Inside the G-Cloud: How cloud-first strategy will remake government IT as we know it

Summary:What the changes really mean for the public sector...

...big bang projects - those with eye-watering price tags that take years to complete - to build and support bespoke systems, and Chant faces an uphill challenge to overturn this orthodoxy to fulfil the vision of the G-Cloud.

government cloud computing

The shift to cloud computing was identified as a priority in the government's recent implementation plan for its IT strategyPhoto: Shutterstock

Chant is not blind to the scale of the task. "I think there will be lots of challenges on the way to this but there's nothing that I see that leads to something that means we can't do it," he told

Not least among these challenges is that many of those big bang IT programmes still have years left to play out - potentially tying government into the old model of IT service delivery for the foreseeable future. The complication of how to exit old deals would appear to be why government has been careful to specify "new" IT spend when talking about its ambitions to move to the cloud.

For evidence of how difficult it can be for government to extract itself from IT contracts there are few better examples than the £6.95bn NHS care records project. Key parts of the project are running years behind schedule but the government has been unable to pull out of the deal for fear of incurring penalty payments that could cost more than seeing the project through.

Sarah Burnett, head of public sector outsourcing research at analyst NelsonHall, said that it will be difficult for government to exit existing contracts, or transition them to a cloud service model.

"None of this is going to be particularly easy when it comes to existing contracts. Any kind of change and migration as a project is in progress is going to be quite hard: it's got to be managed and controlled and all the risks evaluated," she said.

For Mark Taylor, chief executive of SME Sirius and head of the New Suppliers to Government working group, the fact that government will be tied into contracts with existing vendors is evidenced by the small amount of money that it has to pledged to spend on cloud services.

The government expects the public sector to purchase some £60m of cloud services over the next six months under its first G-Cloud framework contract. This £60m, Taylor said, is less than one per cent of the £17bn to £20bn that government is estimated to spend on IT each year.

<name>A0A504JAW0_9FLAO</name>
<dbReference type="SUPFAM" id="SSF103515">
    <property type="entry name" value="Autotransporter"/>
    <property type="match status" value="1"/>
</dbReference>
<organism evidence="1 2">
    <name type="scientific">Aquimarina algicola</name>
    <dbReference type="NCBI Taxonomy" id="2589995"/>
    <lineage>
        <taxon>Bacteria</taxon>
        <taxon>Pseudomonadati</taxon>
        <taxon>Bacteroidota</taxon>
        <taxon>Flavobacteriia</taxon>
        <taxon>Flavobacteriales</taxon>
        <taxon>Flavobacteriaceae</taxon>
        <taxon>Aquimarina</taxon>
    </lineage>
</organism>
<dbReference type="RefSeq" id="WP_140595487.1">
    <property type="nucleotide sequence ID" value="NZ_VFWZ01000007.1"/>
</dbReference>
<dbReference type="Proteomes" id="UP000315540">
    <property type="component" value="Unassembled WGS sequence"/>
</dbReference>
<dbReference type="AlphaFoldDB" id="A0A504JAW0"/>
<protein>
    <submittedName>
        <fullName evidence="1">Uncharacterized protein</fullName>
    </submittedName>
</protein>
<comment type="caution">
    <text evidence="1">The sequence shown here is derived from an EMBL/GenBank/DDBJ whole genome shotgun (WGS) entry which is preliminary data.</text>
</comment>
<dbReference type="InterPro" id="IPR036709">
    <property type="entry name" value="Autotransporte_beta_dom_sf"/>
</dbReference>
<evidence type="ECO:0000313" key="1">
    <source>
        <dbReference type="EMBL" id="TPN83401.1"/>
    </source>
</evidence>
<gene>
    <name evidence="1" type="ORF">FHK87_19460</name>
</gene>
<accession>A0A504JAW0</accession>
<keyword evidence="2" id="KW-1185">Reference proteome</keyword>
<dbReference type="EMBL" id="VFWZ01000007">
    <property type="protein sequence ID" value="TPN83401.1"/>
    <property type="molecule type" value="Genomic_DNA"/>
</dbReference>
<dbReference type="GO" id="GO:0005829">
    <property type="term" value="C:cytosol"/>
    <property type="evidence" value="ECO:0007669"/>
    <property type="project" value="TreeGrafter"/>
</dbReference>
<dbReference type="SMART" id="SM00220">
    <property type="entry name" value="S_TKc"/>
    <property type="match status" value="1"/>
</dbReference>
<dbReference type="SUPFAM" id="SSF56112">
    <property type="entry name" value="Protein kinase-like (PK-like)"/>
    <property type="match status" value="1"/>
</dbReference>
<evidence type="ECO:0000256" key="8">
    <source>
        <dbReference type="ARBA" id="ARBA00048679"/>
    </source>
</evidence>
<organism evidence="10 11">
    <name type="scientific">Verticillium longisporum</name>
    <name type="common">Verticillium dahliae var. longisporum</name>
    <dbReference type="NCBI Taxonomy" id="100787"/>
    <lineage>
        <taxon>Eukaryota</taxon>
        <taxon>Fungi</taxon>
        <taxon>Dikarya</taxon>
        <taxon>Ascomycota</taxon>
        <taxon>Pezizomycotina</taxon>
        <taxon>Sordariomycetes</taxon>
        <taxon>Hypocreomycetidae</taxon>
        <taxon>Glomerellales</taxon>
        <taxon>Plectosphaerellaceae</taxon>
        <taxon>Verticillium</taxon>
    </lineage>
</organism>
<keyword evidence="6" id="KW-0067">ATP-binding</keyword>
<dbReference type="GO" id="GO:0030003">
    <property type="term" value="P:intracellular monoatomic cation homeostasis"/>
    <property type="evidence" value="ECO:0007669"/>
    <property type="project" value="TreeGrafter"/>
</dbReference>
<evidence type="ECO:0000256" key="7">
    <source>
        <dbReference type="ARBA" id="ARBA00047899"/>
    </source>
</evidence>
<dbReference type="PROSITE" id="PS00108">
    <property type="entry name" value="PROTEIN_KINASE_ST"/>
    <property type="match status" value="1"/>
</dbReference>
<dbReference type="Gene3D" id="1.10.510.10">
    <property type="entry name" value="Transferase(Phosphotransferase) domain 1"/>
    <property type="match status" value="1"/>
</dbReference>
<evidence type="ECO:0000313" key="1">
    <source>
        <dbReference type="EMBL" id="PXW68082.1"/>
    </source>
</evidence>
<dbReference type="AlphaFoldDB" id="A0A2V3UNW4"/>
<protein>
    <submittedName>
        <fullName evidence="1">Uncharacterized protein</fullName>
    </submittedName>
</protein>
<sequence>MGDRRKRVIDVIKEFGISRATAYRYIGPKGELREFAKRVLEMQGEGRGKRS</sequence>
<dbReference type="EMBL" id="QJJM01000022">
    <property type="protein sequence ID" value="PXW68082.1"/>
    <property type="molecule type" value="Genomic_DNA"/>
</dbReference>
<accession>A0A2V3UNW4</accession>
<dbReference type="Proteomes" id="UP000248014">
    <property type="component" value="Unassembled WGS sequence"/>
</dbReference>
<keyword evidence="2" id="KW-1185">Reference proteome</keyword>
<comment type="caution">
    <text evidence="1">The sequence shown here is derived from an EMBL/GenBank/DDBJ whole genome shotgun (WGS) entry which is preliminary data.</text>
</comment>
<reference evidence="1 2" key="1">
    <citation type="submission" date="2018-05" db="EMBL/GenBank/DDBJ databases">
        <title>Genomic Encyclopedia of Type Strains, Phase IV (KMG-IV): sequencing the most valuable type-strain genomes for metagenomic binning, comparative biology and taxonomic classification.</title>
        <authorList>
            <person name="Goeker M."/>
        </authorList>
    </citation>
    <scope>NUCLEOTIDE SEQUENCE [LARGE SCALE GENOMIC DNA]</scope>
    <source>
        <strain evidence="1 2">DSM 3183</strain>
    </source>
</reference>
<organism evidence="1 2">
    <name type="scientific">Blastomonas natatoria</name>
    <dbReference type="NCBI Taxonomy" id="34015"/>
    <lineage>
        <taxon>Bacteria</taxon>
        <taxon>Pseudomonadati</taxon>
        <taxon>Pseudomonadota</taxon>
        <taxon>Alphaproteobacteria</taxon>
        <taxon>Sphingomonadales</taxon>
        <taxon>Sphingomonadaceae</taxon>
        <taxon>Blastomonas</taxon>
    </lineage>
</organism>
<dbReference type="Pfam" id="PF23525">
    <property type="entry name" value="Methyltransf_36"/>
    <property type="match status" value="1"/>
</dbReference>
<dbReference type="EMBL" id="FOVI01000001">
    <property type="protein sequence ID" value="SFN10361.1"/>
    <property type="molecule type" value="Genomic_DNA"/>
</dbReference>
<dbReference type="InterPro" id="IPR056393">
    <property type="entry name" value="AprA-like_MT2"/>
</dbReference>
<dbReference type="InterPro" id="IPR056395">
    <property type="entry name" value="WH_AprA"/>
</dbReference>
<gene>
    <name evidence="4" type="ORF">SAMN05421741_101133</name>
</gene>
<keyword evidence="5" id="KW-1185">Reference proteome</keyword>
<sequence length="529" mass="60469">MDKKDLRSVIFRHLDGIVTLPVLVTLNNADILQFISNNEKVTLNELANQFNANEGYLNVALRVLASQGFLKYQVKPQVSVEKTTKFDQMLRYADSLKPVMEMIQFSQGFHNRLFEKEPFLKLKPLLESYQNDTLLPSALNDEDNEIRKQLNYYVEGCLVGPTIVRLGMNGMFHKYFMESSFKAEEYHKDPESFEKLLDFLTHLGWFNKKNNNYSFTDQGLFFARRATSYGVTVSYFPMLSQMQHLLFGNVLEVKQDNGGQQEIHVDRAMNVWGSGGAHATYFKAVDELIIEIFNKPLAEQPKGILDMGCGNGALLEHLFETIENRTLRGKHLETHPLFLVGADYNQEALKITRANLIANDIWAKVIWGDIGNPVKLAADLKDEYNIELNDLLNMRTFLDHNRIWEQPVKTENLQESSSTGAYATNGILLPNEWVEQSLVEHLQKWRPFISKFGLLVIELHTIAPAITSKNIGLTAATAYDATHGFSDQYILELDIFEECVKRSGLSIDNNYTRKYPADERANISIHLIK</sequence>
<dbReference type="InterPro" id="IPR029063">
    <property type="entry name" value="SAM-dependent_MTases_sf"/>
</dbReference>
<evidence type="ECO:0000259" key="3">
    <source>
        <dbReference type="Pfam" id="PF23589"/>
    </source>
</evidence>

"Out of the what is spent on ICT each year it is only a fraction, less than a rounding error," he said.

"There is a huge inertia in the way that government is doing things and this seems to be the best kind of deal that can be done."

Offsetting Taylor's concerns over the government's low level of spending on cloud services is the fact that the initial G-cloud framework will only run for six months and will be followed by larger framework deals for government cloud services.

Chant admits that the year-long pause in the G-cloud programme following the 2010 election, while the coalition government assessed whether the project was worth going ahead with, probably led to instances where government bodies had "missed that opportunity" to switch to cloud services as contracts expired. However, not every existing IT contract will be allowed to run its course, he said.

"We will be reviewing the contracts. We may well find ourselves in the position where we need to exit from existing contracts and deal with the consequential costs of that because the benefits might be greater than staying in."

And while government is locked into a number of...

Topics: Tech Industry


Nick Heath is chief reporter for TechRepublic UK. He writes about the technology that IT-decision makers need to know about, and the latest happenings in the European tech scene.

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